SRA wants new PII clause on cyber-crime – but premiums won't go up



The Solicitors Regulation Authority has said that its proposal for a new cybercrime clause in insurance policies should not push premiums up for law firms.

The regulator has responded to the increased risk and scale of cyber-attacks in recent years with a planned change to the minimum terms and conditions for professional indemnity insurance. The proposal is that client losses caused by a cyber attack which could result in a claim against a firm must be covered: a new clause in the MTCs would make it explicit that consumer protection under insurance arrangements equally applies if any loss is because of a cyber event.

The SRA says its proposal – which is subject to consultation from today – maintains the current level of consumer protection and allow insurers to be clear and therefore better manage their exposure. Firms, it is argued, will also be in a better position to review whether they should purchase a cyber policy for other risks, for example to the firm itself.

But there will be concern among some firms, already facing steep increases in premiums and a tightening PII market, that any extra clauses will cause costs to rise further.

The SRA says the proposed change ‘should not directly alter’ the premiums paid by law firms, as claims for liability caused by a cyber-attack have always been considered to be in the scope of existing MTCs.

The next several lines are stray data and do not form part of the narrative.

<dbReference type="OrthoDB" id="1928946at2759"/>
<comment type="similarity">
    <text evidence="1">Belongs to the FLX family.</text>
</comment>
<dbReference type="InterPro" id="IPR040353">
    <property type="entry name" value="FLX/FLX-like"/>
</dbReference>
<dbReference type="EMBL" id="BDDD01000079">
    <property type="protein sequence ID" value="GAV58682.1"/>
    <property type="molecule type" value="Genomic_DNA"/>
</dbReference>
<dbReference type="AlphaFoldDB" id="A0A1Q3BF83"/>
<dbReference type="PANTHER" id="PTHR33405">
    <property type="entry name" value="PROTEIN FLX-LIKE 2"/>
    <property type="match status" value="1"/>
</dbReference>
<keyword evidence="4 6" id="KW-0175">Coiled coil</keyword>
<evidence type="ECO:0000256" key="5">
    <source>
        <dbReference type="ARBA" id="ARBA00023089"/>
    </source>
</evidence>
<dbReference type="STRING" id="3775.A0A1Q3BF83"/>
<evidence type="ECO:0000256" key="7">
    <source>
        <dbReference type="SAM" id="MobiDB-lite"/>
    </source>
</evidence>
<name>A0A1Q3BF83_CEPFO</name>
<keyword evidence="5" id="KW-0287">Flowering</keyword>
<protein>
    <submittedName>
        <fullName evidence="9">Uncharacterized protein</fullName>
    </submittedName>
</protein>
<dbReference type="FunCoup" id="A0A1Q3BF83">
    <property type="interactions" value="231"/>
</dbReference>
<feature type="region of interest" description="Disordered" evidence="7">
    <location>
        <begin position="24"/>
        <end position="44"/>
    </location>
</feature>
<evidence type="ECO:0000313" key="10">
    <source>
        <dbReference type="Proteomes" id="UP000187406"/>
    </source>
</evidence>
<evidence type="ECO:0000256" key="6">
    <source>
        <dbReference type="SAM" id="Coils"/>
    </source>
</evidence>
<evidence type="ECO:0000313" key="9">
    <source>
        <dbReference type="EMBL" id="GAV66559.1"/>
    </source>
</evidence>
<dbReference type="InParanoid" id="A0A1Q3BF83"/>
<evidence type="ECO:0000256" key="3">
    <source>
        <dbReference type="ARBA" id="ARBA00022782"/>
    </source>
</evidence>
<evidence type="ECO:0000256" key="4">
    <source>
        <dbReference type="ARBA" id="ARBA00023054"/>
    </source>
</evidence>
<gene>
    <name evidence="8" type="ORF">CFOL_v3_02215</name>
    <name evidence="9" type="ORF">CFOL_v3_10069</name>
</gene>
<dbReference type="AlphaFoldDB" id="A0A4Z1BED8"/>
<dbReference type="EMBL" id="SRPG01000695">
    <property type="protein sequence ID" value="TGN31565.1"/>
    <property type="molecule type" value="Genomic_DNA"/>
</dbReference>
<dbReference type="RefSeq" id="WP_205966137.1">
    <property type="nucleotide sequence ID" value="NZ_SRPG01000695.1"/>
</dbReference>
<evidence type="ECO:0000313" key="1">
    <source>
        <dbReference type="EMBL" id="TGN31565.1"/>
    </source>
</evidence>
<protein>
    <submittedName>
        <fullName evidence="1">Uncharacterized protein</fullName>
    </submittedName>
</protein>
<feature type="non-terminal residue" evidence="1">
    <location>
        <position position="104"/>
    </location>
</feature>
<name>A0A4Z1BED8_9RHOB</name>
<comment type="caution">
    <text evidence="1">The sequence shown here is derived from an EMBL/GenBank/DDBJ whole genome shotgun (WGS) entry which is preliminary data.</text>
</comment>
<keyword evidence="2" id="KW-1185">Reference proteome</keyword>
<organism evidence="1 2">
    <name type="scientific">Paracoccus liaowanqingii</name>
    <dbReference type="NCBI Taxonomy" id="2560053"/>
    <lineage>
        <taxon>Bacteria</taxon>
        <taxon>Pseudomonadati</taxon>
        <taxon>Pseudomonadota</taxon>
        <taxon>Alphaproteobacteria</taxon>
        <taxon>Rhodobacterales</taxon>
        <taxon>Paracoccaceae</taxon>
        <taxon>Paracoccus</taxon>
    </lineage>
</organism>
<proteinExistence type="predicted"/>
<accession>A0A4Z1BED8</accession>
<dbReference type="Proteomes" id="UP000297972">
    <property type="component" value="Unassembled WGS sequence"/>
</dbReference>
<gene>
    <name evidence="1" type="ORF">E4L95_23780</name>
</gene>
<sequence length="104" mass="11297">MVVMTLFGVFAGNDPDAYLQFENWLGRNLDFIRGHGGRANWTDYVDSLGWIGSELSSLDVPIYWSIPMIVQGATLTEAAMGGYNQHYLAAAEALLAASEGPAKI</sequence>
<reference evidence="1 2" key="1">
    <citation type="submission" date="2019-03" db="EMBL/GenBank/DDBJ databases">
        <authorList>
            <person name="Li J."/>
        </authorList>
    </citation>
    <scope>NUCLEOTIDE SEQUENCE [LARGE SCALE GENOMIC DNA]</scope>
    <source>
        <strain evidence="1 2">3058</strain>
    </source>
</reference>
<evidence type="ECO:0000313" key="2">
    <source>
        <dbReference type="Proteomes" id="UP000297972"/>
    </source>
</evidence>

Any loss to the firm itself caused by a cyber-attack would still not be covered – for example, the PII policy is not intended to provide cover for the costs of rectifying any reputational issues, or a fine from the Information Commissioner’s Office. The SRA points out that many firms choose to purchase additional insurance to cover any business losses caused by cyber attacks and its proposal does not affect those products.

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SRA chief executive Paul Philip said: ‘Cybercrime remains a major risk for all law firms – it’s the fastest-growing crime in the country. Law firms handle large amounts of client money and sensitive information, and that makes them an attractive target. Professional indemnity insurance offers key protection for the public. The proposed clause on cyber losses provides real clarity for consumers, law firms and insurers about clients and third-party protection in the event of a cyber attack.’

The consultation lasts until 25 May, and in the meantime insurers are being urged not to alter the terms of their policies, or to suggest that the proposal implies that firms are not already covered for cyber claims.



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